What are the consequences of young men discovering that even if they do less, they have more options? And what messages are we sending young women that they must, nearly 25 years after the defeat of the Equal Rights Amendment, be even more accomplished than men to gain admission to the nation's top colleges? These are questions that admissions officers like me grapple with.

In the meantime, I'm sending out waitlist and rejection letters for nearly 3,000 students. Unfortunately, a majority of them will be female, young women just like my daughter. I will linger over letters, remembering individual students I've met, essays I loved, accomplishments I've admired. I know all too well that parents will ache when their talented daughters read the letters and will feel a bolt of anger at the college admissions officers who didn't recognize how special their daughters are.

While the right-wing loves to pummel the "liberals" for lowering their standards (what they take to be Affirmative Action) in order to be more "inclusive," it appears that the group that is really the beneficiary of lower standards in admission policies is young men. I have been told this countless times by my own friends who work in admissions.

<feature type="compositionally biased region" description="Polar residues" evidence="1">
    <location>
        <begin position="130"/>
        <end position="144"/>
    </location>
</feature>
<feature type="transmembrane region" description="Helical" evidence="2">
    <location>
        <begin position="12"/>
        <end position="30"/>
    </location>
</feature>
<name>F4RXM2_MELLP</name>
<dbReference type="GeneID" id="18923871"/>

I also learned a few weeks ago that one way in which we are able to avoid lowering our standards too much by choosing unqualified male applicants is by keeping our "management program." It appears, at least according to one theory, that many qualified male applicants won't apply to liberal arts colleges without a business degree. Hence, because we have a business degree at our college we get slightly more qualified men than we otherwise would, allowing us to achieve greater gender parity, without lowering the standards for admitting male applicants.

I find this question--" What are the consequences of young men discovering that even if they do less, they have more options?"--to be the most bittersweet one asked in the course of this op-ed. While many wingnuts suggest that women and minorities get jobs and into college simply because they are women and minorities, it appears that the opposite is true. Men now get into college because they are men. Our unquestioned assumption that gender imbalance is an unthinkable social disaster on college campuses has made them valuable, just because of their XY chromosomes. What irony. Before the feminist movement, women had to work three times as hard as men to have any hope of getting into one of the few slots alotted to women applicants. Now, after the feminist movement, women have to work three times as hard to get the positions that they deserve because they have to compete with less qualified men who are sought after, just because they are men. Women are punished for their success.

What I find fascinating is that for many years, college admissions didn't feel the need for gender balance. Many colleges simply did not allow women in. But now that we have dismantled many of those archaic and hopelessly sexist institutional rules, women are suffering from a new rule: gender balance.